Maverick: It’s a cakewalk for the criminal
By Farzana Versey
Covert, August 1-15
Charles Sobhraj’s new girlfriend gets interviewed on TV. The media tells us about what T-shirt another criminal wears when he goes for court hearings. The diet and exercise routine constitute prime space. And, yes, the patois of the underworld makes front page news. Even kids in a general knowledge game show talk in the bhai lingo. All this is cool. Your dinner companion is often a murderer, a rapist or a scamster.
Crime is so happening.
Historically, cinema was on the ball internationally – in the Germany of the 20s during the Weimar Republic, the early 30s America where people were seeking order after the Depression, France in the 50s due to colonial unrest. With the advent of the Mafia in Italy and its percolation into most of Europe and the United States, the movies began to follow crime reports. That is the reason that films in this genre avoided a moral position and preferred to convey just a hint of retribution. The blacks and whites gave way to a uniform grey.
The psychopathic villain has arrived to be joined soon by the psychopathic hero, wrote Phillip French in Violence in Cinema. It has happened in our backyard with a slight spin. The bad guy is also a hero, perhaps not in the classical mould, because he sets his own standards of behaviour. Even if the idiosyncrasies include merely getting two people to kill each other, today’s films and the media at large are doing it with finesse because today’s criminal does the same. His spit is his polish.
And to think there used to be endless debates about how Bollywood glorified the criminal. The debates stopped ever since crime began to be realistically portrayed; instead of Ajit and his Mona darling, we got Bhiku Mhatre and his matronly wife.
In a sardonic twist Phoolan Devi, who had killed 22 people and had 55 registered criminal cases against her, transformed after surrender, parliament and, most importantly, Bandit Queen, the movie. She was completely appropriated by men, usurped by their fantasies and power lust – whether it was as consort to Vikram Mallah who taught her to “laugh, swear and speak her mind without inhibitions”, or as the simpering wife to the opportunist Umed Singh, or the pawn for the leaders of the backward class segments. These politicians, incidentally, have no sympathy for the rape or travails of village women who in the year 2008 are still won in a game of dice.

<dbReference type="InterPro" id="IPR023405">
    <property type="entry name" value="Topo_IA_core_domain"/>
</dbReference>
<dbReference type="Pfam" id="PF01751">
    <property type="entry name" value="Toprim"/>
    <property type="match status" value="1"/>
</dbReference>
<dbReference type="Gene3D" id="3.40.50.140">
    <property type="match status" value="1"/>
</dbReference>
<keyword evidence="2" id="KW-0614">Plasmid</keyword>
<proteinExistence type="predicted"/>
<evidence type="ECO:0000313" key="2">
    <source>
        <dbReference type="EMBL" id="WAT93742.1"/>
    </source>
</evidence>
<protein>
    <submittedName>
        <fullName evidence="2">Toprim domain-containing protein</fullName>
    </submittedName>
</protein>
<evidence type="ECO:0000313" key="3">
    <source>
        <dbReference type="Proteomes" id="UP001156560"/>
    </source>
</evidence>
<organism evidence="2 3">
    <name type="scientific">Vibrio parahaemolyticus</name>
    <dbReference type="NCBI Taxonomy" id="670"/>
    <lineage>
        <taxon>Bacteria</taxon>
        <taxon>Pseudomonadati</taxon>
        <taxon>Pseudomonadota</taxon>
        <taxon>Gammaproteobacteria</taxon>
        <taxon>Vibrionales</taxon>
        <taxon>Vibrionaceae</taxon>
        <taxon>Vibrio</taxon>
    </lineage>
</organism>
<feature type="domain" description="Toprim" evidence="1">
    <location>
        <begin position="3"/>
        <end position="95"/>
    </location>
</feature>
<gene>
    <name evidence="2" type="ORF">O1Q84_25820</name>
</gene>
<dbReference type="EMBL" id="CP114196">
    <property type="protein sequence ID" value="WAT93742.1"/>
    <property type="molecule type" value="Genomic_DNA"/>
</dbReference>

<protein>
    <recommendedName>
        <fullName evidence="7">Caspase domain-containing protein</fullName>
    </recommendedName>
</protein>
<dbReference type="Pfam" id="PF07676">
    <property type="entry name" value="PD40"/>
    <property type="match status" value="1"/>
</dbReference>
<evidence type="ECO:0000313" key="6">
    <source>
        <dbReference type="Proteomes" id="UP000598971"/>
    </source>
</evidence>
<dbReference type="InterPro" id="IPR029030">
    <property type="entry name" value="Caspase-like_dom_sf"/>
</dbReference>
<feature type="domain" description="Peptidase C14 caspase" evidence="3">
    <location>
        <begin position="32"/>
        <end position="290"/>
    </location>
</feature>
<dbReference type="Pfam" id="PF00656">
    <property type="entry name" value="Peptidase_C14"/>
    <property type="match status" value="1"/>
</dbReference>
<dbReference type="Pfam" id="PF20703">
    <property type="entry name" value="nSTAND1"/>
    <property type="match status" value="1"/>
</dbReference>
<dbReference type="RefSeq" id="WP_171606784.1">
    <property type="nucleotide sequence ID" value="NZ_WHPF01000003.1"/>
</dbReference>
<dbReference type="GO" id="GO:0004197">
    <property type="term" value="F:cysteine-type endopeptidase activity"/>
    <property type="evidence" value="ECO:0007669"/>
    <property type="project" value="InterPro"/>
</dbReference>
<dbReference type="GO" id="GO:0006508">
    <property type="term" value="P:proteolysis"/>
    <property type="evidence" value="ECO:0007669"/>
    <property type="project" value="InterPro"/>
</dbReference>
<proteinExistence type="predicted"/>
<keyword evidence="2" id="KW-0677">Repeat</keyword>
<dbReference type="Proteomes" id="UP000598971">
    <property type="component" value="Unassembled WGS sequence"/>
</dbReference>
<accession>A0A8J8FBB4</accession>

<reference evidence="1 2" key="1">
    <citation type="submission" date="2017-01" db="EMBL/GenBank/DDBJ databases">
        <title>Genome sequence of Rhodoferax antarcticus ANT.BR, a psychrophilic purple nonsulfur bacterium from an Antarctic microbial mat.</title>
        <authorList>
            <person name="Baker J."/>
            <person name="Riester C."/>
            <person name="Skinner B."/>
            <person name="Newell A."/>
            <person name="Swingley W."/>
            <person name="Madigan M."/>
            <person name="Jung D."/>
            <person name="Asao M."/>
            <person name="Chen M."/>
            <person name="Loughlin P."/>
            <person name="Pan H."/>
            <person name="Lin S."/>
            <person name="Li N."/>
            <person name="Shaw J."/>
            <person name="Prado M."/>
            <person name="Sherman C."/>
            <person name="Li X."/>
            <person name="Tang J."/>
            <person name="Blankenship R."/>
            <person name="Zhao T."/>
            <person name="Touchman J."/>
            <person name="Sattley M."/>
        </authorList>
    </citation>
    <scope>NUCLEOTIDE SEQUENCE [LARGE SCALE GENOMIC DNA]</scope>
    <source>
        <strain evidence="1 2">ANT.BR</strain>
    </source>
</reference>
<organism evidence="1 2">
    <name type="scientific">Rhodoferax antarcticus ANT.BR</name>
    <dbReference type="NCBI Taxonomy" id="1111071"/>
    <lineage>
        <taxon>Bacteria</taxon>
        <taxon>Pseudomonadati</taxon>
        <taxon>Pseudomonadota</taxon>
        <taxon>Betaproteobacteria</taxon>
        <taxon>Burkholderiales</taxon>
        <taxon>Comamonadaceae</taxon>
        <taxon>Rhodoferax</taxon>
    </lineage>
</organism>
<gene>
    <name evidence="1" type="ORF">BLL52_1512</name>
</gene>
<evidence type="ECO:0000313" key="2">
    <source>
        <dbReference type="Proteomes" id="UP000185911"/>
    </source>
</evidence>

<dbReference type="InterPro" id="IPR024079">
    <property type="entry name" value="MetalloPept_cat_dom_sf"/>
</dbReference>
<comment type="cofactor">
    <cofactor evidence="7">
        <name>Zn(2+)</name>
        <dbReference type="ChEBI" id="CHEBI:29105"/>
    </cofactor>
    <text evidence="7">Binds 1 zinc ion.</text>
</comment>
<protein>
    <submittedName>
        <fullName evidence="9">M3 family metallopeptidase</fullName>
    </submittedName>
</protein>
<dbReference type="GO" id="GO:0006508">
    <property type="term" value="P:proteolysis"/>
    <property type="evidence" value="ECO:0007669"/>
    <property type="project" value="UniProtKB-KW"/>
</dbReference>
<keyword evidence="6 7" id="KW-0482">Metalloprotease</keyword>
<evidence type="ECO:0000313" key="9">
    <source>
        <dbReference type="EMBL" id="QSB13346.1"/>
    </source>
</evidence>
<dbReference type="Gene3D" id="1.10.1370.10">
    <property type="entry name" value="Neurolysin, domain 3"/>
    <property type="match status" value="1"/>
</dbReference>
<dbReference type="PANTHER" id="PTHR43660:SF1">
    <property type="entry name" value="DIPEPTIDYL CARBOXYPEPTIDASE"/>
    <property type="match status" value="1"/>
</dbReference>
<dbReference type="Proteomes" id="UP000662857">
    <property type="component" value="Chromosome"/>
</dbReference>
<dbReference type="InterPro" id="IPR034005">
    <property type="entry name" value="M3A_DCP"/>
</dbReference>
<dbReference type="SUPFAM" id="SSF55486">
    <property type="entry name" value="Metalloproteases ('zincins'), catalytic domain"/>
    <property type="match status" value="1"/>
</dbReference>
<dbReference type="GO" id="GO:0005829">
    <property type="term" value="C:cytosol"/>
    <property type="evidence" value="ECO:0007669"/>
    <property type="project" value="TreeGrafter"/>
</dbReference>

The danger in authenticity is that it takes itself too seriously. If there is anyone who makes crime and the characters that people it appear like heroes and idols it is realistic cinema and news channels. It may seem strange, but devoid of the standardised glamour they become something easy enough to aspire to. There is no hoodlum with one patch on the eye. You have got someone who you cannot differentiate from the man in the street. While it is legitimate for the former to be based on the latter, it becomes a tragedy when the roles get reversed. For example, Phoolan’s attempts to emulate Shekhar Kapur’s caricature version of herself in real life made her almost schizophrenic. One moment she would be the canny businesswoman demanding and getting 40,000 pound sterling to stand by a portrayal she had been assiduously denying, and the next minute she would become a bored housewife who found amusement by watching her life unfold before her own eyes.
To call ours an age of cynicism would be giving ideological obfuscation legitimacy. Both crime and its portrayal, through the false movement of the unreal, actually get us in touch with only our basic instincts while giving us the impression that we have our feet on the ground
Vikram Mallah was quoted as saying in the Bandit Queen, “Aadmi ko marne ke liye bohut riyaaz karna padta hai”.
Even death is not spontaneous in this world. It is an exaggerated version of an unreal reality. Today’s criminal can live in a chawl, wear a Gandhi topi and be addressed as daddy.